By 2000, countries such as Indonesia, Japan, Thailand, China and more had caught the K-pop bug. Recognizing these different groups of fans, bands such as SNSD and TVXQ chose to put out Japanese-language albums in addition to their Korean albums. The two bands also have alternate names: SNSD is known as Girls' Generation outside Korea, and DBSK is called Tohoshinki in Japan.
And there's a noticeable amount of English in K-pop music. According to Bianca Gomez, who runs a Korean news and discussion blog called Angry K-Pop Fan, English is highly prioritized in Korea as a way to appeal to a foreign audience.
"Though K-pop has been using English in their songs even before its boom abroad (a possible suggestion that English is a part of Korean society as a whole, and not just an element that came about with the rise of K-pop), now that its international appeal is more evident than ever, it won’t come as a surprise to learn that English is being used as a subtle promotional technique (to a greater extent) in today’s hits," Gomez said.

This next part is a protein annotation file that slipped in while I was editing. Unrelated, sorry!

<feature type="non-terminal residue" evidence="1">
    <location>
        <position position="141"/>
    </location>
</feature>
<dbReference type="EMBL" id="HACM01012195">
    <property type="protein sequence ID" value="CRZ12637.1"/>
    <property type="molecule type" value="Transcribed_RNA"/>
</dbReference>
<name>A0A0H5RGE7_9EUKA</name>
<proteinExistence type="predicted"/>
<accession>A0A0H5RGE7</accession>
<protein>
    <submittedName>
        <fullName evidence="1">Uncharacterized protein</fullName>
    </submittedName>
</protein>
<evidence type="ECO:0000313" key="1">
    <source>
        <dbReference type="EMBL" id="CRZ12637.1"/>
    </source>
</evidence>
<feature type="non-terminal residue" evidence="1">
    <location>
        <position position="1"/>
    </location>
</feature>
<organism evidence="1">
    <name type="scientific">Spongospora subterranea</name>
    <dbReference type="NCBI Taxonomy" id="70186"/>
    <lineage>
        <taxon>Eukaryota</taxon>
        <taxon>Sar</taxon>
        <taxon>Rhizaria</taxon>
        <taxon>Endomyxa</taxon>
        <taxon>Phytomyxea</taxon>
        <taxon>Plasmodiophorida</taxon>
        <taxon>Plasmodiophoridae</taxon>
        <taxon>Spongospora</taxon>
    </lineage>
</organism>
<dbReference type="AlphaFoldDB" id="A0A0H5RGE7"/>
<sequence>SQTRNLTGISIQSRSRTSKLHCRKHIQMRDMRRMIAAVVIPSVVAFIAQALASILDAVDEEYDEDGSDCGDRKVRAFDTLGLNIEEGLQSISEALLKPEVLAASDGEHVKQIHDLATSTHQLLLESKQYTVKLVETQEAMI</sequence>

Much like their Japanese counterparts, Korean stars spend a great deal of energy on variety show appearances, developing their personalities so fans can get to know them better. "It’s not only about the music but also about the celebrities themselves, and it is exactly this sense of attachment that the industry thrives off," Gomez said.
So K-pop is catchy, fun and entertaining. But plenty of music is, and yet it doesn't captivate the globe in quite the same way. There's something unique about K-pop's colorful outfits and carefree approach that tugs at fans. It's something I can't get out of my mind.
"There’s a reason they’re so popular, and that’s because they’re so personable, " said Patricia Hernandez, editor-in-chief of Nightmare Mode and high-level K-pop addict. "Typically, you might look at a group of girls that big and think, oh, the company is trying to sell you a harem fantasy or something, but it’s not like that at all."